All of a sudden it decided to move toward the house. I froze. I was safe behind the screen but if it got to the wall and then decided to go right instead of left it would be on a path toward my dog.

Luckily, after heart stopping moments that seemed like minutes, it turned left and for a moment it looked as though it had made its way into the pool area.

By this point I had my neighbour on the phone and was detailing the situation. A calm man by nature, he made me feel somewhat at ease as he told me to make lots of noise now that the creature had moved off some distance and then when safe get the dog inside. Sadly he was not at home to help but I was just glad to have someone on the other end of the phone.

Under the rental agreement I’m not to have my dog inside but I wasn’t taking any chances. Hanging up the phone I picked up a metal bowl and a colander and clanged them together as well as rattled the screen door as loudly as I could to create some vibration to hopefully keep the unwanted intruder at bay, if only for a few minutes while I called my dog, now looking at me in groggy surprise, wondering why I was making such a racket.

I told him to stay while I continued to make random vibrations and looked anxiously around the door to make sure my slithery acquaintance was not stuck up against the wall where I could not see him. Seeing no motion near the door I tentatively opened it and with nothing there I called for Linus to come. He did but when I told him to come into the house he hesitated. I had to encourage him to enter. This was something new to him. He was well aware that putting his feet in the doorway usually came with a gruff,“Out!” Today however, it was encourage with an anxious high pitched, “Come!” With that he was in and safe.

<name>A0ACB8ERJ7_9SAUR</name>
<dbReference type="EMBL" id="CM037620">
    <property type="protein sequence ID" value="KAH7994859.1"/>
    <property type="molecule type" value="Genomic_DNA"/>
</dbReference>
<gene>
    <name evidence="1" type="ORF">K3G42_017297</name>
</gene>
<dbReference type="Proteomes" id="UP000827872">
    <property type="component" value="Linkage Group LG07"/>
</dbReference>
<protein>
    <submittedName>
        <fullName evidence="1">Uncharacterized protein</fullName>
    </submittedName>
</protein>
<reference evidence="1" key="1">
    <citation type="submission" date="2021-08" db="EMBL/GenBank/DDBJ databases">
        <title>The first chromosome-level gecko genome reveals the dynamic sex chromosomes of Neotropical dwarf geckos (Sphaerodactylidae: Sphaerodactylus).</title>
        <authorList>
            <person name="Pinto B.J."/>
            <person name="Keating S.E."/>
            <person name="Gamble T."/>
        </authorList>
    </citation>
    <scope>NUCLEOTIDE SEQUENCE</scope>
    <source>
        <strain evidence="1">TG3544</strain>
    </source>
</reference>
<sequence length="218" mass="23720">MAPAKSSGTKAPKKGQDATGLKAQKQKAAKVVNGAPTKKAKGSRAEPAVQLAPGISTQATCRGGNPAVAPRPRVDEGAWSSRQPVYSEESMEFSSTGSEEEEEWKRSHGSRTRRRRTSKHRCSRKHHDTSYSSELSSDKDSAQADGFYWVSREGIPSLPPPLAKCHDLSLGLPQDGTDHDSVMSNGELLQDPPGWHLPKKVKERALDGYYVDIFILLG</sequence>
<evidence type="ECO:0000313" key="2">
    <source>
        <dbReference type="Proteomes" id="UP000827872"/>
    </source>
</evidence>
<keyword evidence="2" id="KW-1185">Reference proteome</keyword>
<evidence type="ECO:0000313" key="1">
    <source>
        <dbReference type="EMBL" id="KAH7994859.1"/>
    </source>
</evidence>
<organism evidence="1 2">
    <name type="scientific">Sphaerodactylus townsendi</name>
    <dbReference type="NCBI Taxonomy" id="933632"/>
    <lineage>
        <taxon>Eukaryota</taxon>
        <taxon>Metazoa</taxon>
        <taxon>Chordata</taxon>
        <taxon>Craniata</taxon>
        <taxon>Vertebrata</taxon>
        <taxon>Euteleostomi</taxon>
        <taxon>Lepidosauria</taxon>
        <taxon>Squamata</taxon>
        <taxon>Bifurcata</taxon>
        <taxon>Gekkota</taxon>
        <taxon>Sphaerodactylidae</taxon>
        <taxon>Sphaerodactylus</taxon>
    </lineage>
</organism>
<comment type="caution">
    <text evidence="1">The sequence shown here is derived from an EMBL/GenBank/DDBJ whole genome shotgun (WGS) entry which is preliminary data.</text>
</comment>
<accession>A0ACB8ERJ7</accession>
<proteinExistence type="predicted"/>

I then began to relax. We were both okay and in one piece with no harm done. I decided to call my mum for moral support and was telling her what had happened when it reappeared! Okay, this was just a step too far for me. I quickly hung up to call a number of snake catchers non of which were able to come straight away and some who were asking an exorbitant amount of cash for their trouble and with no guarantee that there would be one less dangerous snake roaming my lawn. I was not impressed.

My anger made me realise one very odd but true fact. Having grown up in the backwoods of Canada I would have been less afraid and a down right more happy to have had a black bear on my back deck than an eastern brown snake. I could somehow fathom dealing with a big old bear. We had a number who use to frequent our yard on their trek to and from the apple trees. Dangerous as they were I could at least see them and often times smell them but the snake was a creature entirely void of such strong features.

In my rummaging to and fro to the computer in the other room which was hooked up to the outside world I lost contact with the snake. It had gone somewhere else I suppose, looking for food or on a merry stroll through semi rural surrounds. Maybe it was just tucked up in the shrubbery, I don’t know, but I was not taking a chance on letting the dog back outside and into harms way.

Its impact on my day was complete. I wrote nothing more as the dog spent several hours between standing, lying, staring wide eyed and looking ill at ease in his new surrounds while I looked up various poisonous snakes and tried to verify its identity. It is, as far as I can tell, an eastern brown and it is still out there somewhere probably waiting for a quiet moment so it can reappear again in the heat of the day to sun itself or meander through to wherever it has the inclination to explore.

I’m now as shifty eyed as a mother duck with several precious ducklings.